FWIW I discussed this with Brian Beggs last summer, and while I imagine a lot may have changed, here’s an excerpt from the internal note I shared with my team afterward:
edX has been focused on building up their own BI (Business intelligence) tooling and it’s very focused on their own needs and the sort of concerns and limitations that apply at edX.org scale. …
edx-analytics-pipeline is based on the ETL model (Extract raw data, Transform it, Load it into the separate analytics database), and on Hadoop Map-Reduce, Hive, Luigi, etc. But edX and [others] are moving away from an ETL approach and toward ELT instead: Extract raw data, Load it into your data warehouse, and then Transform it as needed when you need to run reports/queries. For this purpose, edX has been using an open-core tool called dbt and I was told that the team loves dbt and it’s made their analytics way better, more flexible, easier to code, etc. The main difference is that before, to update
edx-analytics-pipeline for some new report, one had to know python, Hive, Hadoop, Luigi, SQL, Jenkins DSL, and more. With dbt, writing a new report only requires knowing SQL.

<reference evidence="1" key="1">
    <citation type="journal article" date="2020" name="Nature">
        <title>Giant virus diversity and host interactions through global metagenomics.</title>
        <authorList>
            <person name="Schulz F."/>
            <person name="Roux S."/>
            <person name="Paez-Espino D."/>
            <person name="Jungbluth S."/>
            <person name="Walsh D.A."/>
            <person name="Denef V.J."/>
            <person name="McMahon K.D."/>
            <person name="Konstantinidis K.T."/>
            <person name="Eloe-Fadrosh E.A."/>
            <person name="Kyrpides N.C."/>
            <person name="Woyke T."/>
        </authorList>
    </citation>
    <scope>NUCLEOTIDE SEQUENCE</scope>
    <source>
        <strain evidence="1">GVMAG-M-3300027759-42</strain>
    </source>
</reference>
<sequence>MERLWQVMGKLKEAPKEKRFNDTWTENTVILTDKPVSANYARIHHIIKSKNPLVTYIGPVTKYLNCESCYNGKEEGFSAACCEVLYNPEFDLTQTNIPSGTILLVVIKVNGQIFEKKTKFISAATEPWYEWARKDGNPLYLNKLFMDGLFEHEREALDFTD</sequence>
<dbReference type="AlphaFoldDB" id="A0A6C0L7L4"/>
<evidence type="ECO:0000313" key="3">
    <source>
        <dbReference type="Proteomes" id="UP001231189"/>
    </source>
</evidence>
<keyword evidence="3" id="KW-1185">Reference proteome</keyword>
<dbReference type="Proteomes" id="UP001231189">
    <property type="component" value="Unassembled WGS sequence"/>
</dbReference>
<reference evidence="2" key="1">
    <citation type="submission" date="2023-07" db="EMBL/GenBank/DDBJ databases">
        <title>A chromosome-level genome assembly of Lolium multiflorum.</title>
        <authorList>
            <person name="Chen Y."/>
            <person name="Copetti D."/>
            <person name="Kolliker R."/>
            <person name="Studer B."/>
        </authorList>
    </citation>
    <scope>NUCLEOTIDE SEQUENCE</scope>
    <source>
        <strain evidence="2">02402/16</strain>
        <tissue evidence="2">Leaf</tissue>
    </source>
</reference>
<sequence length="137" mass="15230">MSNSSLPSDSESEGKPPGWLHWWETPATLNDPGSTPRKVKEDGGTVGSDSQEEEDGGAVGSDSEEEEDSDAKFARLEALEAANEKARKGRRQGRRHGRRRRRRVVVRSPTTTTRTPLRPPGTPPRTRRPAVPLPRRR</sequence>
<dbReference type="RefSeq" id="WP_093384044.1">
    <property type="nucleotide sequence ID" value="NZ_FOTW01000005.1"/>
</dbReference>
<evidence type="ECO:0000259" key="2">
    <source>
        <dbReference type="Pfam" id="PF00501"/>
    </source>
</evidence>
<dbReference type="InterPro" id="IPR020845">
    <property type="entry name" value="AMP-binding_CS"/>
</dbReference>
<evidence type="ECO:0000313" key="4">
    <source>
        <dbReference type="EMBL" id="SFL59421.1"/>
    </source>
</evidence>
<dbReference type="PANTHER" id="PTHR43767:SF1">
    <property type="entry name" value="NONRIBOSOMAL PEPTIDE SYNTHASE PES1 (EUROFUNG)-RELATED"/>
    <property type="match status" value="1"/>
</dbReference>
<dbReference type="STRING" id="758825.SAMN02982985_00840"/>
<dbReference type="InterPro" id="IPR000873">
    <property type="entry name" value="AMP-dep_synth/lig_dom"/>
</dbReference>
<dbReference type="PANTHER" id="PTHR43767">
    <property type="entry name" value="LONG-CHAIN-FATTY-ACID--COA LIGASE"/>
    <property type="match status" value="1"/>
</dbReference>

So where does this leave us?
I think that if customers ask for analytics in the future we should try to leverage that to create an open source “Open edX Data Warehouse” built on dbt. This could be built out fairly quickly, would rapidly surpass Insights in functionality, and scale to instances of any size. The edX dbt code is not open source, but Brian had mentioned they’re open to open-sourcing parts of it that would be in common with a community approach. For customers…that have their own BI tools, they can ingest data from dbt; for the community in general we can create some sample BI reports using metabase. This would be so much simpler and cheaper than edX Insights…
We all liked this general approach but have not done any work toward it yet.